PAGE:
Saturday, October 22, 2005

"Humans are governed by emotions -- literally"

The emotional responses that guide much of human behavior have a tremendous impact on public policy and international affairs, prompting government officials to make decisions in response to a crisis -- such as the Sept. 11 terrorist attacks -- with little regard to the long-term consequences, according to a study by scholars at Carnegie Mellon University and the University of Pittsburgh School of Law. The paper, which appears in the Chicago-Kent Law Review, was written by Jules Lobel, a Pitt professor of law, and George Loewenstein, professor of economics and psychology at Carnegie Mellon....

The authors draw on recent research that demonstrates that human decision-making is governed by two neural systems -- the deliberative and the affective, or emotional. The latter, which the authors dub emote control, is much older, and served an adaptive role in early humans by helping them meet basic needs and identify and respond quickly to danger. As humans evolved, however, they developed the ability to consider the long-term consequences of their behavior and to weigh the costs and benefits of their choices. The deliberative system appears to be located in the brain's prefrontal cortex, which grew on top of but did not replace older brain systems.

"Human behavior is not under the sole control of emotion or deliberation but results from the interaction of these two processes," Loewenstein said.

Emote control is fast, but can respond only to a limited amount of situations, while deliberation is far more flexible but relatively slow and laborious. Emote control is the default decision-making system. Deliberation kicks in when a person encounters a situation that is new or when the correct response is not evident. Emote control is highly attuned to vivid imagery, immediacy and novelty, meaning that the emotional system is more likely to respond to events that are associated with striking visual images, that occurred in the recent past, and that people are unfamiliar with and have not had time to adapt to. Emotion also is sensitive to the categories into which humans automatically place the people and things they encounter -- from the perspective of law and social policy, the all-important distinction between "us" and "them." And emote control can activate deliberation, according to Loewenstein and Lobel.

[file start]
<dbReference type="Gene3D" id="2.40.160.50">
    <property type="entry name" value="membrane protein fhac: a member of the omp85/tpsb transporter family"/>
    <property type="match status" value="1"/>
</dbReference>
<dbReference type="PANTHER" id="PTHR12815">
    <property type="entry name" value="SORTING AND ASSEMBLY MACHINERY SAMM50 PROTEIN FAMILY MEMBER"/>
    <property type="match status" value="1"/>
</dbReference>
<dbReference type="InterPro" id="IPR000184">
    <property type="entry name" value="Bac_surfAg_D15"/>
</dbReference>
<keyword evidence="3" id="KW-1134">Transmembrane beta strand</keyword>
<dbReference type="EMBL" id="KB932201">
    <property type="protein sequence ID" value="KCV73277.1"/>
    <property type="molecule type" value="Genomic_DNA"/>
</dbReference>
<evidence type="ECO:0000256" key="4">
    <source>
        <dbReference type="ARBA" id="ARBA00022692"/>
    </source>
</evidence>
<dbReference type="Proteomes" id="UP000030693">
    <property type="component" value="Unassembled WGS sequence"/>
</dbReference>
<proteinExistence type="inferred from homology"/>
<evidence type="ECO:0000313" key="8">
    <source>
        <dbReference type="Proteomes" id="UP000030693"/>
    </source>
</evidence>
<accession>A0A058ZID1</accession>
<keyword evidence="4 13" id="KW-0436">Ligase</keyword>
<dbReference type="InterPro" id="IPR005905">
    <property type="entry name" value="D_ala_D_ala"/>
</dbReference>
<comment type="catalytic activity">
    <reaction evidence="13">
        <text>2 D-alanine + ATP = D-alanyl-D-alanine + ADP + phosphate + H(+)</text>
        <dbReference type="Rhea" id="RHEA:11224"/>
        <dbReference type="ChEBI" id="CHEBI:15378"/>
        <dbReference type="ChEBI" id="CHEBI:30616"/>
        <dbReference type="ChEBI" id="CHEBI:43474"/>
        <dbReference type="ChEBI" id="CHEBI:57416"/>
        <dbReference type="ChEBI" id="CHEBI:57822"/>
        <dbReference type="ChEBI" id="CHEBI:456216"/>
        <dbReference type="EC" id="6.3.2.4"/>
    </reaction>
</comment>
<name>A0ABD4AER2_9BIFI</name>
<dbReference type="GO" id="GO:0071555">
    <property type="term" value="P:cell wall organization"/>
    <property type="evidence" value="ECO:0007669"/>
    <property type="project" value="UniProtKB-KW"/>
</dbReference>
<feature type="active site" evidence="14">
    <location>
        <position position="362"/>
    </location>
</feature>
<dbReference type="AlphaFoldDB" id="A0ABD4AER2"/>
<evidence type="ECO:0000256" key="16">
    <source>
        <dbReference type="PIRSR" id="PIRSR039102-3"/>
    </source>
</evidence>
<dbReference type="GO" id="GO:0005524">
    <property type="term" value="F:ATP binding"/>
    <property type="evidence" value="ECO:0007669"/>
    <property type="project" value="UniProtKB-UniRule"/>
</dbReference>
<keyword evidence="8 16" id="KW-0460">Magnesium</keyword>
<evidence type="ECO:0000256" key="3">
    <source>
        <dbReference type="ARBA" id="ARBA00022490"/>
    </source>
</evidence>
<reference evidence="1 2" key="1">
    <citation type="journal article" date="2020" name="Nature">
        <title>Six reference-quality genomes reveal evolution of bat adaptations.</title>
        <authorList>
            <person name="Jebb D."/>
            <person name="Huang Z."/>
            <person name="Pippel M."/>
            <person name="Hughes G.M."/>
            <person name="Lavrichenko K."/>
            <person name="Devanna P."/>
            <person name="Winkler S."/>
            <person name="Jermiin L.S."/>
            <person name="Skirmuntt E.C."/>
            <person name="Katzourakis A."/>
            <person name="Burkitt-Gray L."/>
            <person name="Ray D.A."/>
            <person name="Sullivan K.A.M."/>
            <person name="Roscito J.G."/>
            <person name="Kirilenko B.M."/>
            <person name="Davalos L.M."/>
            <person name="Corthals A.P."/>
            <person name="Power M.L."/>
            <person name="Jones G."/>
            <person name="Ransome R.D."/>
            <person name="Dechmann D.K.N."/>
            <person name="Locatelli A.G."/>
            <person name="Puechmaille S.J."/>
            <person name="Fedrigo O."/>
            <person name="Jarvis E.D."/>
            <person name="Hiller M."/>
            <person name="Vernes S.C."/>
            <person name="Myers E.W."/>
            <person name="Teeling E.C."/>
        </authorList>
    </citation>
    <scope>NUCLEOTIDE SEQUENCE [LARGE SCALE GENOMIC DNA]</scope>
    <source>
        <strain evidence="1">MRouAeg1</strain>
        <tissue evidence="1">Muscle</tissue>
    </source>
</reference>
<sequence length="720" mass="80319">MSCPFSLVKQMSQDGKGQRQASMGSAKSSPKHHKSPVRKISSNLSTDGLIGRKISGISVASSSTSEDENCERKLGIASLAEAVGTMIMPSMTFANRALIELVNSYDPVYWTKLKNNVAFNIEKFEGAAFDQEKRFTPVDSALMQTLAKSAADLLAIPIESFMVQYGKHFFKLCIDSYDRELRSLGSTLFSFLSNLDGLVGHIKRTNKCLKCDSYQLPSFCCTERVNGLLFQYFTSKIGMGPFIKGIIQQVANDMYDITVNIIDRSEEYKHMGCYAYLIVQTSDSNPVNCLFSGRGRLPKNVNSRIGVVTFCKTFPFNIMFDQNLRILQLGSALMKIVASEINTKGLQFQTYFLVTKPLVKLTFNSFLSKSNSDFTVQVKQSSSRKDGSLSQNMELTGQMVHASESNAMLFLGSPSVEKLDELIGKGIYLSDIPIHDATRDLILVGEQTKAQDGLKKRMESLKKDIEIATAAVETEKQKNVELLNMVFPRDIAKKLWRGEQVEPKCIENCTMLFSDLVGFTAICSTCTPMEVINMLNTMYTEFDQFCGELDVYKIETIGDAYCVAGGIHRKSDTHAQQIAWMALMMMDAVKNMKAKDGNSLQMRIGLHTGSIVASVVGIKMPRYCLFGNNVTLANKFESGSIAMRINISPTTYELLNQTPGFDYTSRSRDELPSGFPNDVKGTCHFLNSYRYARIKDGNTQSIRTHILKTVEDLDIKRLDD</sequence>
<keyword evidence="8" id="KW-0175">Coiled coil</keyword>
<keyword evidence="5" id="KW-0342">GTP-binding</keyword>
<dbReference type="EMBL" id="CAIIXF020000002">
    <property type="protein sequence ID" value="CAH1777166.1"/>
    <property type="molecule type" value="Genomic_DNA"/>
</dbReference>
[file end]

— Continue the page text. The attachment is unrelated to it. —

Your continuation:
"Moderate levels of fear, anger or any almost any form of negative emotion warn the deliberative system that something is wrong and that its capabilities are required. Perversely, as emotion intensifies, however, it tends to assume control over behavior even as it triggers the deliberative system, so one may realize what the best course of action is, but find one's self doing the opposite," Loewenstein said....

Lobel and Loewenstein do not, of course, suggest that emotions are always bad.... Yet political leaders can exploit emotions for their own ends, so as a society, we must recognize the havoc that emotions can play on public policy....

More @ Science Blog ...

... and 'Emote Control: The substitution of symbol for substance in foreign policy and international law' in the Chicago-Kent Law Review

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